Title - Doctoral Dissertation Research: Global Labor Markets and Child Gender Preference in Rural Bangladesh.
The purpose of this research is to examine the connections between economic change, global labor migration, and child gender preference in a developing country undergoing rapid fertility decline. The research assesses why it appears that daughters in rural Bangladesh are becoming more highly valued alongside significant male labor outmigration. Usually, in South and East Asia, fertility decline intensifies son preference, as in China. That preference is attributed to family systems in which parents rely on sons for economic support. In rural Bangladesh, however, son preference is declining as fertility rates fall and daughters are becoming more highly valued. This cultural change may be related to the increasing integration of Bangladeshi villages into global labor markets and male labor out migration, but the details of the relationship between economic change and child gender preference remain unclear. The researcher will conduct interviews and ethnographic observation in a rural district in Bangladesh to determine if Bangladeshi families are beginning to value daughters more highly and to evaluate whether or not this is a reaction to male labor outmigration and a sharp decrease in family size.
This project connects to contemporary global issues of economic development and is a response to recent interest in better understanding of Muslim societies. By elucidating the interplay between economic and social change, the results of this research can inform economic policy as well as government and non-government campaigns to promote health, education, and well-being of women and girls in developing areas. Understanding why and how familial roles change during economic development in Bangladesh will be meaningful transnationally because several of the elements that exist in rural Bangladesh are common in other parts of the world, including son preference, a male-dominated labor market, rapid urbanization, and large-scale rural-to-urban labor migration.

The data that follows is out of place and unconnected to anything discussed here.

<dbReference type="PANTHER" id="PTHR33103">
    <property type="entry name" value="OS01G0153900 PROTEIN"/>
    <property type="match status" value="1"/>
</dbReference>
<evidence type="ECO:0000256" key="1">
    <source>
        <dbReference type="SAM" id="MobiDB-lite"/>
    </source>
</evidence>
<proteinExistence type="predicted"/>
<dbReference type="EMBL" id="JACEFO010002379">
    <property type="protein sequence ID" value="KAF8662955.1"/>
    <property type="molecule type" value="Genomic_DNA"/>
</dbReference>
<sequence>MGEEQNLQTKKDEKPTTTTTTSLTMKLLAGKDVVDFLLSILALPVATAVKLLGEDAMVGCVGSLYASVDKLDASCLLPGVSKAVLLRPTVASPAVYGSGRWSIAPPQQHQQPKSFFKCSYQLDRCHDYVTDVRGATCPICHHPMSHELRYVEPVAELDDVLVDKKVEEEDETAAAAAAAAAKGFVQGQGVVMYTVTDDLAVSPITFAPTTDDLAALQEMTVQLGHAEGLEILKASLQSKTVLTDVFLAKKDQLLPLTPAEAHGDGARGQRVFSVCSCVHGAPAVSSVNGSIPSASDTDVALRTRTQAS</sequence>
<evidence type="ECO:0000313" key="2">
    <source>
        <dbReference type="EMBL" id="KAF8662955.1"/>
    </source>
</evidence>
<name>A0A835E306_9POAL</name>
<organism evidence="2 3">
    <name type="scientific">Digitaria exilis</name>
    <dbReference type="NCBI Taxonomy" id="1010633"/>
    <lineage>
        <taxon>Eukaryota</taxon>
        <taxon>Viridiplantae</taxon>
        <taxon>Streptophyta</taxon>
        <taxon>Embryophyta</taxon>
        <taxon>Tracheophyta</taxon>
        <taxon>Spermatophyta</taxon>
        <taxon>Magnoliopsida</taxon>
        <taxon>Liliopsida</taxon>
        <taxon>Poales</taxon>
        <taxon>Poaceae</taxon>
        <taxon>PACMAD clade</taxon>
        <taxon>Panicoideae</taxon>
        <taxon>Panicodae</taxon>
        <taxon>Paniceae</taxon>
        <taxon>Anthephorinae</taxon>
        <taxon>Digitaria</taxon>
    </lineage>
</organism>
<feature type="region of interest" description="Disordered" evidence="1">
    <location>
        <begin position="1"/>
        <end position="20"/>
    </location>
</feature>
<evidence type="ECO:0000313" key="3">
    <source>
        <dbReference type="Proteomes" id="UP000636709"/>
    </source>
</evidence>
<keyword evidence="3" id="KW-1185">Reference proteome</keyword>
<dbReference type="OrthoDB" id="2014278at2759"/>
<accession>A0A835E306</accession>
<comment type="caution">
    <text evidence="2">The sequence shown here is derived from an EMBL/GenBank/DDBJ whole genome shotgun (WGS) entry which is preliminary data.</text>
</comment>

Set against a backdrop of rapid social and economic change in a Muslim society in South Asia, this study examines the complex relationship between economic development, declining fertility rates, and family/gender relations in Bangladesh. Specifically, this research analyzes the relationship between menâ€™s labor migration and womenâ€™s social position and autonomy. It asks: what happens within families generally and to women specifically when men leave the village to find work in the Middle East and other places abroad? Outcomes reflect the far-reaching effects of the economic institution on family, education, fertility, and womenâ€™s private lives. The study also finds that typical, Western definitions of value and labor need to be reconsidered in the South Asian context. The preference for a male child is a well-documented norm in South and East Asia. When people begin having fewer children, their desire for sons intensifies. Most scholars interpret this as an increase in the value of sons over the value of daughters. However, based on interview data, the present study finds that families in Bangladesh discuss the value of daughters and sons in many ways. In the past, sons were viewed as permanent household members who would shoulder the economic survival of the family while daughters were married out and moved to live with their marital family. Sons were valued as future patriarchs of the household who would one day fulfill both economic and social responsibilities. But today most young men are expected to leave the village to find work. Parents are overwhelmingly grateful for the large remittance sons send home, and everyone in the community cannot say enough about the positive effects of male labor-outmigration. But as labor out-migration increases, and men are gone for several years at a time (i.e. 3-20 years), sons are becoming less reliable sources of social support even though they remain reliable sources of economic security. While economic value is truly still the realm of the son, the social responsibilities out-migrating sons leave behind appear to fall to their sisters – the daughters of the household. Family members (especially mothers and grandmothers) speak about the value of daughters in terms of emotional labor, domestic help, child care, elder care, and mutual understanding and attachment. Many respondents said that daughtersâ€™ love and care work is more valuable than in the past; indicating an increase in some types of daughter valuation. In families with only two children and families with only daughters (which is becoming more common as fertility declined to a national average of 2.55 children per woman in 2012) , parents are reluctant to marry their daughters or allow them to move away to their in-lawsâ€™ house. The traditional patrilocal residence pattern is breaking down as families view their biological daughters as their future source of care-giving and social support. Daughters-in-law, who were traditionally the solution to the care equation, are no longer a reliable source of future care in households with only one son or households with only daughters. As the patrilocal pattern is increasingly eschewed, an important question remains: Will inter-generational reciprocity be in crisis in the future? What happens to women who, as daughters-in-law, dutifully took care of the members of their in-lawsâ€™ house (i.e., played by the rules of patrilocality), but who find themselves without anyone to care for them in the end? This could be the case for women whose children have moved away or gone abroad for work. The responsibilities of elder care will likely be a source of future conflict for many families in rural Bangladesh. Additionally, daughters are valued for their potential to increase the status of the family through marriage. Currently, girls are receiving more education than boys, in part due to government policies of free school for girls. Educated daughters are valued for their potential to improve the status of the family in several ways. First, an educated girl can help the family through her literacy, numeracy, and English skills. Second, marrying well will improve the status of a womanâ€™s natal family. An educated daughter can do better on the arranged-marriage market by fetching a higher status groom. Our interview data show that most mothers hope to find a bride for their sons who is educated because she can read the Koran (Qurâ€™an) and teach her children to count. The dynamics observed in rural Bangladesh can have implications for women globally, particularly women in developing countries. Understanding why and how familial roles change during economic development in Bangladesh is meaningful transnationally as several of the elements that exist in rural Bangladesh are common in other parts of the world. These include fertility decline, increasing longevity and an ageing population, the preference for a male child, rapid urbanization, large-scale labor out-migration, a male-dominated labor market, and increasing economic hardship marked by a shift from subsistence lifestyles to wage-based labor.